Americans Feel More Threat from China Now Than in past Three Decades
A plurality of Americans—and a majority of Republicans—also say that US leaders are not paying enough attention to US-China competition.
The 2023 Chicago Council Survey, conducted September 7–18, 2023, finds Americans more concerned about the rise of China than at any point since the end of the Cold War.
- A record level of Americans (58%) view China’s development as a world power as a critical threat to the vital interest of the United States, the highest level recorded in Chicago Council Surveys dating back to 1990.
- The American public is evenly divided over who is stronger economically, with a third pointing to the United States (33%), another third pointing to China (32%), and a final third saying the two are about equal in economic power (33%).
- Americans are more confident in US military power vis-à-vis China (46% pick the United States, 15% China, 37% about equal).
- On a 10-point scale of global influence, Americans rate the US an average of 8.4 and China at 7.5—the narrowest gap recorded in the Chicago Council Surveys dating back to 2002.
- A plurality of Americans (46%) say that US leaders are not paying enough attention to the issue of US competition with China.
- Across issue areas from human rights to intellectual property rights, Americans are generally more likely to say that the US government’s response to China has not gone far enough than to say it has been about right, with few viewing it as having gone too far.
Majorities across Party Lines View China’s Rise as a Critical Threat
A majority of Americans (58%) view the development of China as a world power as a critical threat to the interest of the United States. This is the highest-recorded level of concern since the Council first asked the question in 1990. This year also marks the first time since 2002 that at least a narrow majority of Republicans (71%), Independents (53%), and Democrats (52%) all view China’s rise as a critical threat.
Little Confidence in China to Deal Responsibly with World Problems
In addition to viewing Beijing’s rise as a threat to the United States, Americans no longer trust China to handle global problems. Today only 19 percent of Americans say they have a great deal (3%) or a fair amount (16%) of confidence in China to deal responsibly with world problems, a negative assessment that is shared across party lines. This represents a sharp decline from 2018, when four in 10 Americans (41%) had at least some confidence in China to responsibly handle global problems.
Public and Leaders Paying Attention to US-China Relations
At a time when public concern about China is back at an all-time high, a plurality of Americans (46%) also say that US leaders are not paying enough attention to the issue of US competition with China. Another third (35%) say leaders are paying about the right amount of attention to the issue, while 17 percent say they are paying too much attention.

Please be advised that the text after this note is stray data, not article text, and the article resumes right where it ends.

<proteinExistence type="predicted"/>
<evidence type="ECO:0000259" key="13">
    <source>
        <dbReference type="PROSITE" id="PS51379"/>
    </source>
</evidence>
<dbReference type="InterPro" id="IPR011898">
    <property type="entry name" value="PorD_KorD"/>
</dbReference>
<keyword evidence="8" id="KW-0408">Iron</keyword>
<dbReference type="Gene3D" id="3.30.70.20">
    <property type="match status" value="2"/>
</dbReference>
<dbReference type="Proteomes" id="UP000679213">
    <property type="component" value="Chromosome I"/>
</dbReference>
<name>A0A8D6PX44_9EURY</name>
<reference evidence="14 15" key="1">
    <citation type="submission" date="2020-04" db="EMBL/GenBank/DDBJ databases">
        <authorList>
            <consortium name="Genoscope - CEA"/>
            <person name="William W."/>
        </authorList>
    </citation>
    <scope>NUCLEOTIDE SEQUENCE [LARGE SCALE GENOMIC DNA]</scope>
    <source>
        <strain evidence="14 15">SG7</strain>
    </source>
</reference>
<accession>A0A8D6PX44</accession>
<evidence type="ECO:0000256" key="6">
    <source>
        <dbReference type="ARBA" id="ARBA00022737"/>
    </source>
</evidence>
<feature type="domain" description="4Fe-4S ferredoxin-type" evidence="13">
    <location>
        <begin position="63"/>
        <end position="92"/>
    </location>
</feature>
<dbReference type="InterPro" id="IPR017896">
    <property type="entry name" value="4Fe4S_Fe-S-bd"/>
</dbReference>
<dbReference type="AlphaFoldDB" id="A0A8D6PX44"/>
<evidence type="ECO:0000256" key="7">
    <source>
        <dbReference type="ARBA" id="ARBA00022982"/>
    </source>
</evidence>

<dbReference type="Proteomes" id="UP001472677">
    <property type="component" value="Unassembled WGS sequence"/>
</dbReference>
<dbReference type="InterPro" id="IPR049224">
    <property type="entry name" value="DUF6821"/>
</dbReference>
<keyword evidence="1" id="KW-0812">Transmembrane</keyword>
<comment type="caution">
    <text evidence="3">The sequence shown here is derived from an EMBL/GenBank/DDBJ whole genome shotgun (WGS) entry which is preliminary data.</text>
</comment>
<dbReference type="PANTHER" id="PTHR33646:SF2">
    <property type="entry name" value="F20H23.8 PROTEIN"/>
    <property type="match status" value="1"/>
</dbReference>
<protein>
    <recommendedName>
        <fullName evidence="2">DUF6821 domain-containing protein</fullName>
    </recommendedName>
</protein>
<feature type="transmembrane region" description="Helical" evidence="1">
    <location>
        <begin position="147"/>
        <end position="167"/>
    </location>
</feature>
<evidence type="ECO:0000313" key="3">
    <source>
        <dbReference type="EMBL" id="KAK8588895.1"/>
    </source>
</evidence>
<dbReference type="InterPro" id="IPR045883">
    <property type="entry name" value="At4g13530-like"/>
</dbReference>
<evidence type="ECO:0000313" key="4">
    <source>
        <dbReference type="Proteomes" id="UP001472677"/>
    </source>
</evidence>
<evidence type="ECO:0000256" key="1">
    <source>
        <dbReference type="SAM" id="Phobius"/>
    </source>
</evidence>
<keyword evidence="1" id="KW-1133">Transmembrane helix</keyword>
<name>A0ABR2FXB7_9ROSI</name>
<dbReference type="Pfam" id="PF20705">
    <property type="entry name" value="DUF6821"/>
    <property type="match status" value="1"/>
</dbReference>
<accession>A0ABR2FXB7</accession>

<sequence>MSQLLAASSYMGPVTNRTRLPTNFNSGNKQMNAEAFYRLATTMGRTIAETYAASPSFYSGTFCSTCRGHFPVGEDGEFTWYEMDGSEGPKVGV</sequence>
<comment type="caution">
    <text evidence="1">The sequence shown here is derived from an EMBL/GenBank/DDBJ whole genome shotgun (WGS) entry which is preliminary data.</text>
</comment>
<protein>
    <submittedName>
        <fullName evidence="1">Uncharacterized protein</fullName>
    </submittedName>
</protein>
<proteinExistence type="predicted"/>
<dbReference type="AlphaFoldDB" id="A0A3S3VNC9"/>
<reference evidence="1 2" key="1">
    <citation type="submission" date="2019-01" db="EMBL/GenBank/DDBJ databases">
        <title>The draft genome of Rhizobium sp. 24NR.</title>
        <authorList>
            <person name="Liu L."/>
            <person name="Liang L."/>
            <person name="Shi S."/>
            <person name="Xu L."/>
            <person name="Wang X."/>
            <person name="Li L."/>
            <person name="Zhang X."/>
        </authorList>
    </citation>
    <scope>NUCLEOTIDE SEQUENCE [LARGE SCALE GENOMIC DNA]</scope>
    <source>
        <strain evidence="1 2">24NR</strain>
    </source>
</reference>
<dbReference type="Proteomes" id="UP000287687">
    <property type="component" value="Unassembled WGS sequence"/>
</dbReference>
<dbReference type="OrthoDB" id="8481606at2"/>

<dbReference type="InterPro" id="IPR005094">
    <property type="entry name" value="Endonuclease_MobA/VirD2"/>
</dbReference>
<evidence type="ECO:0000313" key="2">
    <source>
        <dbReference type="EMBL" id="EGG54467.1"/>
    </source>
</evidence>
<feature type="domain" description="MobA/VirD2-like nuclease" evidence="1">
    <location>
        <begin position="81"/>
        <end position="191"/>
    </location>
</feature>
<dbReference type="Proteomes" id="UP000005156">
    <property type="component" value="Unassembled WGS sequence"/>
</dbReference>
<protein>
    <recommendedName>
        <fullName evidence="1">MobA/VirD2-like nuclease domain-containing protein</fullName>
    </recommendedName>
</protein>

Republicans, more concerned about China in general, are notably more likely to say US leaders are not paying enough attention to US-China competition (60%, compared to 46% of Independents and 36% of Democrats). Democrats, perhaps reflecting their greater trust of the current administration or their lower concerns about China’s rise, are more likely to say leaders are paying the right amount of attention (43%, compared to 35% of Independents and 26% of Republicans).
For their part, a majority of the American public (67%) say they are at least somewhat interested in news about US-China relations, though this lags behind interest in national news (77%) and news about US foreign relations (72%).
Americans Have Varied Concerns about China
When asked to choose the area of most concern about China, Americans divide almost evenly across different issue areas. Similar proportions of Americans point to China’s economic power (23%), its communist political system (22%), its human rights policies (21%), and its military power (20%); an additional 12 percent say that none of the above are their main concern.
Concern about China’s economic power is similar across party lines, but greater partisan divisions emerge on other issues. Republicans tend to be more worried about China’s political system (28%) and military power (26%), while Democrats are more troubled by China’s human rights policies (28%). Independents are somewhat more likely to say that none of these areas are a main concern about China (16%).
Public Says US Government Has Not Gone Far Enough on Many China Issues